Caught red-handed, Saudi Arabia's best choice is to come clean

THE EDITORIAL BOARD
ISTANBUL
Published

Jamal Khashoggi, a Saudi journalist and dissident who had been living in self-imposed exile, entered his native country's consulate in Istanbul last week and never left. Khashoggi was reportedly killed by an assassination squad, which included a forensic expert, that arrived in two private jets shortly before their victim's appointment at the consulate and left Turkey later the same day. There is absolutely no reason to doubt the veracity of these reports.

The disappearance of Khashoggi is a very serious criminal act and a huge problem for Saudi Arabia. It represents a violation of international law and an unprecedented break with diplomatic protocol. Saudi officials, who were complicit in the assassination, must be brought to justice. The United States and others must support Turkey's efforts to uncover the truth.

If Khashoggi was the victim of a state-sanctioned assassination, as Turkish authorities and everyone else seem to believe, Saudi Arabia's political leadership must start thinking about their global image. Over the past year, Saudi Crown Prince Mohammed bin Salman has spent a lot of time and money to portray himself as a moderate reformist. The murder of Khashoggi, by contrast, has earned him a reputation akin to Moammar Gadhafi, who had Imam Musa Sadr and his two companions killed during an official visit in 1978. Even the Saudi crown prince's most passionate supporters in the West have bowed to public pressure and turned against Riyadh. Going forward, it will take a lot more money to hire surrogates in the West.

At the same time, the Khashoggi affair raises serious questions about the competence of Saudi Arabia's security operatives. The fact that Turkey could crack the case in hours and the United States had reportedly intercepted Saudi communications about the planned attack against Khashoggi in advance highlighted the narrow limits of Riyadh's operational capabilities. Murdering an unarmed man does not a regional power make.

To be clear, this isn't about Turkey's bilateral relations with Saudi Arabia. In the past, the Saudis carried out similar covert operations in France, Switzerland, the United Arab Emirates (UAE) and the United Kingdom, among other places, to abduct or intimidate dissidents. Nor is it possible to dismiss Khashoggi's premeditated murder as an internal dispute between the government of Saudi Arabia and a perceived enemy of the House of Saud.

Among the reported claims about Khashoggi's murder, one is that his body was chopped up to be transported outside the consulate more easily. The most astounding thing about the whole affair is that there is no one coming forward to dismiss this claim. After what they have done over the past few years across the Middle East and especially in Qatar, many people think that Saudi officials are capable of anything.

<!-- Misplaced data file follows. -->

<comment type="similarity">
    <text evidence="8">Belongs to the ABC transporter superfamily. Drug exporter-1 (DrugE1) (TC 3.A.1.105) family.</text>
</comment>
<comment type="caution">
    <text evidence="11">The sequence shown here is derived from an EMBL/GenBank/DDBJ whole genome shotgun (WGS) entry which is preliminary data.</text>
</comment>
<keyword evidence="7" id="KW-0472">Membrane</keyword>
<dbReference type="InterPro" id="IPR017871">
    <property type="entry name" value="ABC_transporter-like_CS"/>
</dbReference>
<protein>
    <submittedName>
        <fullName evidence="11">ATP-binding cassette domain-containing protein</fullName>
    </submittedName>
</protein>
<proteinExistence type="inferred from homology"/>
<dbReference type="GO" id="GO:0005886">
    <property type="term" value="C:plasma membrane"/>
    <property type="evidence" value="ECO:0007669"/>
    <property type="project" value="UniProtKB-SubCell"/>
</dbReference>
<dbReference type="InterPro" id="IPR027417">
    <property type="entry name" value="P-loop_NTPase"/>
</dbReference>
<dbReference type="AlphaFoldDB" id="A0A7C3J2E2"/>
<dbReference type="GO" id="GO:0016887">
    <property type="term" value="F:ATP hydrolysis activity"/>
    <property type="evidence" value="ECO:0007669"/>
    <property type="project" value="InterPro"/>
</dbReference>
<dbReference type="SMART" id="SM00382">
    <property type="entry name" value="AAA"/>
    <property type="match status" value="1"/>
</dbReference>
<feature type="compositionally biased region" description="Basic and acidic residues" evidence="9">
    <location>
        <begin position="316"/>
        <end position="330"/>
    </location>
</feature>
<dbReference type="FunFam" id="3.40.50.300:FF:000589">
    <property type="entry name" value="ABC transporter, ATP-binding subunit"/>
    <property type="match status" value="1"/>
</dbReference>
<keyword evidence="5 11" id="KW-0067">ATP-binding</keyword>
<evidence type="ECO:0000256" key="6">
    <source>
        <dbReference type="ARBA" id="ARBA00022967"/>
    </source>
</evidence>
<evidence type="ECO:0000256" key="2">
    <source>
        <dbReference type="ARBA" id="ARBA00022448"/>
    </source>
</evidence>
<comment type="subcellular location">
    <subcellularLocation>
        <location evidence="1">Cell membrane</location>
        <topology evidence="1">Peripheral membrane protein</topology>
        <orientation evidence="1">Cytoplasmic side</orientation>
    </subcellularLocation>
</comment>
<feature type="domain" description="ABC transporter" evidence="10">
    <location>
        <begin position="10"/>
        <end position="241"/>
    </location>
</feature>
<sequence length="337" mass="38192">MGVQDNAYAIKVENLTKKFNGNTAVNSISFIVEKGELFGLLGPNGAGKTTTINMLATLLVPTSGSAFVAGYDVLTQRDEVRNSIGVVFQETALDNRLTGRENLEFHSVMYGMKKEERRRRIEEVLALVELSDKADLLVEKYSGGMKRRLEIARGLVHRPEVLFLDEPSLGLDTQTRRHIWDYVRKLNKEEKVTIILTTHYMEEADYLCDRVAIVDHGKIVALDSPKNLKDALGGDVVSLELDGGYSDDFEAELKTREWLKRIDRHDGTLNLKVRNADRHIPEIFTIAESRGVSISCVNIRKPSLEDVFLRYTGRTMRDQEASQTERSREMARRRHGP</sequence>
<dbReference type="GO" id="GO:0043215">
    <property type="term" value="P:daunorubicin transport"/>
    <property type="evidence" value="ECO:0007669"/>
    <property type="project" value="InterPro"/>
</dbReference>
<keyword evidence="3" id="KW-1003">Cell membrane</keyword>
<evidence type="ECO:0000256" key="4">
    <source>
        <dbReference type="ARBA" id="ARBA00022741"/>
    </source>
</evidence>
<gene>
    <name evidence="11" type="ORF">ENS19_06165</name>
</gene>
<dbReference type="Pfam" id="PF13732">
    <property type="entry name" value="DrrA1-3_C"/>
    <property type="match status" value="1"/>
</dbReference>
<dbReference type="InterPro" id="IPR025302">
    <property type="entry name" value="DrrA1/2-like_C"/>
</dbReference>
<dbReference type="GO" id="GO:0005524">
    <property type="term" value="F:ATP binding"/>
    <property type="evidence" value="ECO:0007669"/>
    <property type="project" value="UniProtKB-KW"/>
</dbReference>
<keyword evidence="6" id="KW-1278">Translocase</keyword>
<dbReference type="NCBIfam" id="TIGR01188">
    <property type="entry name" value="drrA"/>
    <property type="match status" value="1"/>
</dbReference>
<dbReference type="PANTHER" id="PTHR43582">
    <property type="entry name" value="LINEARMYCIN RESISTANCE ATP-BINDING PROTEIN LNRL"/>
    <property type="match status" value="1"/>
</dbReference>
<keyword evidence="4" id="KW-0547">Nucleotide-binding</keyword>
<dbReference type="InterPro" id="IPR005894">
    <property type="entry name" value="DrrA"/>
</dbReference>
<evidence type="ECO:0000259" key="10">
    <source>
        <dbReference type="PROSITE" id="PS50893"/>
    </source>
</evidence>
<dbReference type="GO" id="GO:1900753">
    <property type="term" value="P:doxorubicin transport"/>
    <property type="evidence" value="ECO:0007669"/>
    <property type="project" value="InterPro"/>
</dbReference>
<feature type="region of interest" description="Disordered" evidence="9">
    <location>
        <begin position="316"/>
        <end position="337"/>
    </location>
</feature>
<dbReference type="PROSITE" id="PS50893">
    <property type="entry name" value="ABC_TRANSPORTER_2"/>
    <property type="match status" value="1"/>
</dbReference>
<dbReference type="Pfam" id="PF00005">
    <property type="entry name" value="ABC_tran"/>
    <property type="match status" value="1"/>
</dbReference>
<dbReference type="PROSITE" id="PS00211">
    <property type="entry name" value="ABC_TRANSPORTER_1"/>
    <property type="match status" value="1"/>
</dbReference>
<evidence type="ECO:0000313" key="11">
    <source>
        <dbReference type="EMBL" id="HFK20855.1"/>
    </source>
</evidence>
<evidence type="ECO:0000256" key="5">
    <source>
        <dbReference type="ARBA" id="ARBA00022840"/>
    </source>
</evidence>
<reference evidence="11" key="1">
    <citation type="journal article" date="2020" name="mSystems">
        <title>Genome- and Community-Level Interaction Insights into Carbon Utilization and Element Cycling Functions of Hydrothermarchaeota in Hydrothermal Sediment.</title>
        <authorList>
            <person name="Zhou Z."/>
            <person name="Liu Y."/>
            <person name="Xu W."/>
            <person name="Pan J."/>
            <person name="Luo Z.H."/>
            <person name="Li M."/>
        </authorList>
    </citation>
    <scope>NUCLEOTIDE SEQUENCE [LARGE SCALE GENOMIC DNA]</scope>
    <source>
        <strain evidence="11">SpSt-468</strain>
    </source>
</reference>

The lesson of the past week should be clear: Riyadh must not make the mistake of assuming that it can fight its battles on Turkish soil. Efforts to export domestic tensions to Turkey are a serious violation of our country's sovereignty and Turkish authorities should use every action to ensure those guilty are punished.

For the record, Turkey isn't an enemy of the Kingdom of Saudi Arabia. Yet, it cannot afford to turn a blind eye to Riyadh's recklessness, which manifested itself in Yemen and during the Gulf crisis, and its blatant abuse of our goodwill. Whether or not the Saudis are frustrated, Turkish authorities won't let go. Without further delay, Riyadh must start cooperating with Turkish prosecutors and law enforcement to shed light on what exactly happened. Riyadh must come to terms with the fact that getting away with murder is not an option. The only choice available to the kingdom's leadership is between coming clean and extended public shaming.

The Khashoggi affair is a reminder that Saudi Arabia must correct its course and dial down its reckless aggression in the Middle East. Provided that the Saudi leadership won't just change their ways, it is the international community's responsibility to get to the bottom of what happened. Khashoggi is not planning his wedding today because the world looked the other way when Mohammed bin Salman took hostage some of his country's wealthiest people and released them only when they agreed to make cash payments. As a matter of fact, the murder of Jamal Khashoggi suggests that the Saudi leadership has just taken its violent campaign against dissidents to the next level. If the international community does not take necessary steps to hold the perpetrators accountable today, such acts could be the new norm soon.

Needless to say, the United States bears greater responsibility than any other country. The Trump administration's weak response to the targeted killing of Khashoggi is alarming to say the least. Although U.S. President Donald Trump and Vice President Mike Pence were forced to address the issue in public, it seems that their personal and official interests in staying on Riyadh's good side have outweighed the gravity of the situation. Yet refusing to go after the murderers of a U.S. resident and Washington Post contributor isn't really an option. If Washington fails to take action today, its own reputation will be on the line.

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